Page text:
If you are stuck thinking about whether you should be investing in debt funds or FDs, you need to understand all the different nuances of these investment avenues to make an informed investment decision.
While a fixed deposit is a traditional investment instrument that is deemed to be the safest investment scheme out there, debt mutual funds are considered to be relatively less risker than equity funds but riskier than fixed deposits.
While these two investment options will always remain debatable, we will discuss both debt funds and fixed deposits for investors to identify the right scheme for their financial goals.
What is a Debt Mutual Fund?
Mutual funds are a pool of assets that can be largely categorized under equity and debt. While equity funds predominantly invest in the stock market, debt mutual funds invest the majority of their investible corpus in fixed-income securities. Some of the most common debt instruments in which debt funds invest are corporate bonds, government-backed securities, debentures, commercial paper, certificates of deposit, CBLO, reverse repo, etc. These debt instruments in which the funds invest have a predefined maturity duration. Depending on the maturity duration, returns from debt funds may or may not be affected by fluctuations in interest rates. Any upheavals in the equity markets do not affect the performance of debt mutual funds. Debt funds do not have a lock-in period however, if you invest in a close-ended scheme, you cannot redeem your units until it turns into an open-ended scheme.
What is a Fixed Deposit?
Also referred to as ‘term deposits’ by a few, fixed deposits are investment schemes offered by Non-banking financial companies (NBFC) and banks. Deemed the safest investment instrument, an individual can make a lump-sum investment and lock their money in for a fixed duration. Investors get an opportunity to earn interest on their investment sum for the duration they remain invested. The interest rate promised before your money is locked in is offered upon the maturity period irrespective of the existing interest rate situation. Those who deposit their money in FD can earn periodic interest or choose to earn interest upon maturity. The lock-in periods of the fixed deposits may vary anywhere between 7 days to 10 years. However, the maturity period may vary from one bank to another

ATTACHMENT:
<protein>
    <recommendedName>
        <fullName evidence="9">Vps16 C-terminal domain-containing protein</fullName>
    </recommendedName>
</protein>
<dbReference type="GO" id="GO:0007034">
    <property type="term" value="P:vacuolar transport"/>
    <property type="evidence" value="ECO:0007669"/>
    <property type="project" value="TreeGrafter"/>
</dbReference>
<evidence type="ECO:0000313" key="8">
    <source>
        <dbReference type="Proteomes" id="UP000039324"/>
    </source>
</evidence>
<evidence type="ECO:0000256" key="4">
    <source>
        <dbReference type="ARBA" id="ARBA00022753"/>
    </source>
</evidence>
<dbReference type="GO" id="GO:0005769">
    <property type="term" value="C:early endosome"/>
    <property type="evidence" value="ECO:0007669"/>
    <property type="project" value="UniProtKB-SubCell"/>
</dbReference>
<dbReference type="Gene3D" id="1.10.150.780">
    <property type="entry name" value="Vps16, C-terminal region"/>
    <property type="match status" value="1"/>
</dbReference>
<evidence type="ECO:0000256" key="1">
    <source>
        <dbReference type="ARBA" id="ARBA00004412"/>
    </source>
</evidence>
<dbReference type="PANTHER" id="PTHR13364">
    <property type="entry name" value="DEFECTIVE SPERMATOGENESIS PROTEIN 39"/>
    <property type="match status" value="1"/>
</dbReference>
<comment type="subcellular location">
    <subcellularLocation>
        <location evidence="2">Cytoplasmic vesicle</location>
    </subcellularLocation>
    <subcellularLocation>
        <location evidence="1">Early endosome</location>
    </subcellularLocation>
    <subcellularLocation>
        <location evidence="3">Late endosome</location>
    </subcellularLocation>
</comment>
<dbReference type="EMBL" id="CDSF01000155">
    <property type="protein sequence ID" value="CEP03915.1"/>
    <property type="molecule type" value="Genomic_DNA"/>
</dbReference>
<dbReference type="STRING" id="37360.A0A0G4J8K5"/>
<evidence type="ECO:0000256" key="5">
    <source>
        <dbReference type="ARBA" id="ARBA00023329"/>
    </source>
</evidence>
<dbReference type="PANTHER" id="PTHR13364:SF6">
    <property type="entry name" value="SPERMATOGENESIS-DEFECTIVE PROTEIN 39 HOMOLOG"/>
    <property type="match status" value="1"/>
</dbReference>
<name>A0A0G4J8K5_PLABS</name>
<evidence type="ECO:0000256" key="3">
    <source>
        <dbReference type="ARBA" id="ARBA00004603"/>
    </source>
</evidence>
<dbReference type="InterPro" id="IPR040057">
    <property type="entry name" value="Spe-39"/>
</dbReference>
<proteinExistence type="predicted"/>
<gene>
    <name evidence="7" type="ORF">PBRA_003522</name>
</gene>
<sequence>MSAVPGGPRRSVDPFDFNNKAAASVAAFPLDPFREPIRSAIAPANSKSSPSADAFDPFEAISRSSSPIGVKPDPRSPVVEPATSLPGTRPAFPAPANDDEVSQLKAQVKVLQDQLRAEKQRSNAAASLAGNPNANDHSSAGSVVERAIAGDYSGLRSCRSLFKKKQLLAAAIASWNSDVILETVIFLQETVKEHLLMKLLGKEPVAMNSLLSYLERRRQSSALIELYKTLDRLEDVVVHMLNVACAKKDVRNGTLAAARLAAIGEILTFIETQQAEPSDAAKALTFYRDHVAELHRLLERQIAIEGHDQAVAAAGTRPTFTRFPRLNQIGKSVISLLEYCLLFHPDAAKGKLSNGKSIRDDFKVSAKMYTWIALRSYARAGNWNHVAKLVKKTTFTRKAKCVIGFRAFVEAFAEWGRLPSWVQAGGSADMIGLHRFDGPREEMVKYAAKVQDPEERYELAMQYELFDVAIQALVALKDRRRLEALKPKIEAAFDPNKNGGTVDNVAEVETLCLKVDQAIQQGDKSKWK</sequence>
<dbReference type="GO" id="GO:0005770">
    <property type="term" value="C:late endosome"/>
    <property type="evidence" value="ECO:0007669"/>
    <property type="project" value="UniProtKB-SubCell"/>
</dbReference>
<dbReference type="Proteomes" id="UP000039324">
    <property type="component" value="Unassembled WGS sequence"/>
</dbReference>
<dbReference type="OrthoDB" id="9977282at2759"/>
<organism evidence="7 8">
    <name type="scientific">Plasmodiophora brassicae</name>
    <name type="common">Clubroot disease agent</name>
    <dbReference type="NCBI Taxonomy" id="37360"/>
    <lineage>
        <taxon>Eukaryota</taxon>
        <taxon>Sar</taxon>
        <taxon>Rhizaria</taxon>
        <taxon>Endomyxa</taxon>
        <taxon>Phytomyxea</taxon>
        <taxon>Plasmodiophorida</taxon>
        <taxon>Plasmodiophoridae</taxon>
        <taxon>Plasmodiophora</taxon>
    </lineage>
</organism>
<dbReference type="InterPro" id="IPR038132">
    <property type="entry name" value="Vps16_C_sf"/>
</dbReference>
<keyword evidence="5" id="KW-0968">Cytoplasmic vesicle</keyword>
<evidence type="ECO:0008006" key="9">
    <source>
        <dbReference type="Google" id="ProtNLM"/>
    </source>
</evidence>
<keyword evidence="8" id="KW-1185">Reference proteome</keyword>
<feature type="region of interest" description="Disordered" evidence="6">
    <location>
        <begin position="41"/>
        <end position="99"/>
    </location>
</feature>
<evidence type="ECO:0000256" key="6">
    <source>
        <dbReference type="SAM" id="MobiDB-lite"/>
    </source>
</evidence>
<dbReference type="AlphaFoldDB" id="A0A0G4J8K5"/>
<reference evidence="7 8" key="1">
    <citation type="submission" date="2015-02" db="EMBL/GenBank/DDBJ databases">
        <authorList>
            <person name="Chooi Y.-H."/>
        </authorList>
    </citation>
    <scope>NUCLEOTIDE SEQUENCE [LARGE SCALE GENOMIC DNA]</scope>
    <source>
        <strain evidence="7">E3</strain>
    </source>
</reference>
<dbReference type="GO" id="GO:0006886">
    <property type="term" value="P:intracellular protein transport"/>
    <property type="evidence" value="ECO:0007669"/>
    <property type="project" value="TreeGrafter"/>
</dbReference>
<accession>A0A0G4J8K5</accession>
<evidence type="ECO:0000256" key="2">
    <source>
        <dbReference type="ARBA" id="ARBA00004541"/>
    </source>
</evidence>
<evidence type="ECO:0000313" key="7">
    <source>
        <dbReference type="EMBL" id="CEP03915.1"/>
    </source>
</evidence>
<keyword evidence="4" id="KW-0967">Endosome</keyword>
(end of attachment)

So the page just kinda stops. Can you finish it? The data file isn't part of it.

Understanding the differences between Fixed Deposit and Debt Mutual Funds
Fixed deposits have a lock-in period and if you decide to redeem your investments before the maturity period, you have to pay a fine. On the other hand, debt mutual funds do not have any lock-in. In fact, a lot of investors diversify their investment portfolio with debt funds so that they can bring in some liquidity. Schemes like liquid funds even have instant redemption facilities wherein the money is transferred to their savings account within 24 hours after the redemption of units. Also, investors can withdraw some of their units or they can choose to withdraw their entire investment. Debt funds offer flexibility and also the SIP feature where one can invest a fixed sum monthly. Investors need not have a large capital to start their investment journey with debt funds.
However, returns from debt funds are not guaranteed and are subject to how the underlying securities of the portfolio react to interest rate fluctuations and credit risk. Hence, investors should understand their goals, their investment objective, and their risk appetite before deciding where to invest their hard-earned money.